Glasgow was an excellent place to kick off our very first event – the Green Party Conference ride. Not only because we got a great turnout, and were ably led by folk from Go Bike/Space for Cycling Glasgow – but because the city as a whole illustrates so much about why our campaign is needed.
Our ride took us over the recently opened ‘bridge to nowhere’ – a flagship project to reconnect two parts of the city long severed by the motorway. For over 40 years, the bridge stood as a half-built stub, a concrete reminder of Scotland’s priorities when it comes to transport. Now there is some recognition that a modern transport policy shouldn’t just be about motorised travel, and the money was found to turn the bridge to nowhere into a part of Glasgow’s nascent cycling network.
Glasgow has the lowest levels of car ownership in Scotland – half of all households have no access to a car. It also has some of the worst health problems in the country, and, in Hope St, the second most polluted thoroughfare in Scotland (St. John’s Road in Edinburgh has the dubious honour of taking top slot this year). Investing in active travel has to be a priority: the Glasgow Centre for Population Health recently calculated that even with the modest network already in place, cycling saves the city £4 million a year in reduced mortality alone. Building a network that would encourage people to cycle – without seriously compromising the safety and convenience of those who already walk – would pay the city and the country back many times.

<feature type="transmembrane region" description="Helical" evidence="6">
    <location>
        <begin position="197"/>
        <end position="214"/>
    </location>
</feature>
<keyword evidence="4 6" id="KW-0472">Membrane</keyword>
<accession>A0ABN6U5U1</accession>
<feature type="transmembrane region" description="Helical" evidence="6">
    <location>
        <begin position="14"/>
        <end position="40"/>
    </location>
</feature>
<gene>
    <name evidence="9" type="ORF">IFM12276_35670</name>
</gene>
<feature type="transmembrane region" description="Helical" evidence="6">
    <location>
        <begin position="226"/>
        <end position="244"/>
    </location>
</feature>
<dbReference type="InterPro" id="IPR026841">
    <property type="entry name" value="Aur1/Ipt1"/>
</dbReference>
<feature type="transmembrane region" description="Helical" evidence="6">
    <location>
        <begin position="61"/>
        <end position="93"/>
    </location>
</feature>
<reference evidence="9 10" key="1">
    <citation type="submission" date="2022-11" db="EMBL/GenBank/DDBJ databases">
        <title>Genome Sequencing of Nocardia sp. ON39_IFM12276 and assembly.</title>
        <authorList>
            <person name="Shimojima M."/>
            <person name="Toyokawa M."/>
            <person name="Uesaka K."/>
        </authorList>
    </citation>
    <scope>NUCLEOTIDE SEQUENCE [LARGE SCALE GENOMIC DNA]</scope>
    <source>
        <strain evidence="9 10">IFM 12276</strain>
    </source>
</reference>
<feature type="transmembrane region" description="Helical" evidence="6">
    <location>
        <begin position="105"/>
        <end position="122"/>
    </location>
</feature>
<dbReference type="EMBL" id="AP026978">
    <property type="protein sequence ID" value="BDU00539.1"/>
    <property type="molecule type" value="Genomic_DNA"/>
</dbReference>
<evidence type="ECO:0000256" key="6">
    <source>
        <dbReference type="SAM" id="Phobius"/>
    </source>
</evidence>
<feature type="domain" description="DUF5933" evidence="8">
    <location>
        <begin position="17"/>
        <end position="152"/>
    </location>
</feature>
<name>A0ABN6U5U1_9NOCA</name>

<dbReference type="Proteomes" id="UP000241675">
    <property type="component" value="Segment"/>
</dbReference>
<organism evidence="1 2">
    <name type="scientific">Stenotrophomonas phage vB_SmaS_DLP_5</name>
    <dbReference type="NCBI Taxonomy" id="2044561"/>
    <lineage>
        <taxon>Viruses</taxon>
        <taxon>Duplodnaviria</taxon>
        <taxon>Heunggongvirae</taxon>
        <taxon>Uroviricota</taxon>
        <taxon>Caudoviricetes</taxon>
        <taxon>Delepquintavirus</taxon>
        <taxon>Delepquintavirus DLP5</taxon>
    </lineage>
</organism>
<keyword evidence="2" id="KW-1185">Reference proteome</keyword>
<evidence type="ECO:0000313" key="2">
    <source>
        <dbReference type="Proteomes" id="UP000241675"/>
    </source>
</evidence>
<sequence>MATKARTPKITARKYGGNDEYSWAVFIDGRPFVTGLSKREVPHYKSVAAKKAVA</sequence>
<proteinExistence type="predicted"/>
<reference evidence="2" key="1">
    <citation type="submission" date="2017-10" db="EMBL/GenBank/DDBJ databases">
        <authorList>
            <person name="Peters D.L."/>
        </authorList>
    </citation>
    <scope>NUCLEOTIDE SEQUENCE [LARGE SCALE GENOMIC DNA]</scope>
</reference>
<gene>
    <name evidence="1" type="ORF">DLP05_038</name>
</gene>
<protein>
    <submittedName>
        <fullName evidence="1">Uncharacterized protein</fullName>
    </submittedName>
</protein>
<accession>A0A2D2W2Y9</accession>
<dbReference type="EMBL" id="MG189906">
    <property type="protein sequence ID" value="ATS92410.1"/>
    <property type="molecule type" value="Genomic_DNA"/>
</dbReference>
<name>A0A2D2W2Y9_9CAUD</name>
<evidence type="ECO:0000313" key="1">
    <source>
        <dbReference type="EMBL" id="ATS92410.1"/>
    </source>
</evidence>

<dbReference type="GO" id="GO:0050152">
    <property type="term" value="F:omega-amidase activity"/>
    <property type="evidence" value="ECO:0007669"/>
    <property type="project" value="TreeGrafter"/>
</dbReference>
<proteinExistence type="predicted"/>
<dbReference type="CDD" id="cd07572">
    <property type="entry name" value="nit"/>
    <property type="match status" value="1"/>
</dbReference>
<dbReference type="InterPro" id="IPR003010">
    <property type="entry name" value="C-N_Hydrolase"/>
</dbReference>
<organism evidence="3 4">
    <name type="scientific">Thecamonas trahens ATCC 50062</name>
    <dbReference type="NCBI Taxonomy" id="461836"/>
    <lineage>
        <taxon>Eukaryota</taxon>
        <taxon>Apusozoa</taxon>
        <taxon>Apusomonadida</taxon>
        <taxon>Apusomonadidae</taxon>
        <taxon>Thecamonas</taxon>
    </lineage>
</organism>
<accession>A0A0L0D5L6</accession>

Our ride explored the Clyde path, Glasgow Green, the segregated infrastructure on London and Waterloo Road and – of course – the Bridge to Nowhere. Although Glasgow has pioneered the use of kerbed tracks – and has shown itself willing to take some space away from roads – anyone on foot or on a bike still gets very little sense that active travel has priority over private cars, except in the shopping streets at the very heart of the city. Over an hour we experienced how bikes and pedestrians are brought into unnecessary conflict on narrow sections of the Clyde path, how roadworks around the Fastlink leave crossings (for bikes and people on foot) out of order, while the ones for cars are still in use, and how just 30 bikes simply couldn’t fit on narrow, penned-in, traffic islands, meaning it took us over 5 minutes to negotiate a single crossing. If Scotland ever does achieve its shared vision of 10% of journeys being by bike, then Glasgow’s cycle paths will be completely overwhelmed.
Thanks to the delegates who came to join us on the ride or just briefly to say hello – we appreciate that conference is a busy time for politicians. We’re looking forward to our next event, the SNP conference in Aberdeen, on Saturday – where the conditions may be a bit more challenging. We hope we’ll see the same levels of support and interest as we got in Glasgow – and a recognition that we can’t wait another 40 years to start to build a brighter future.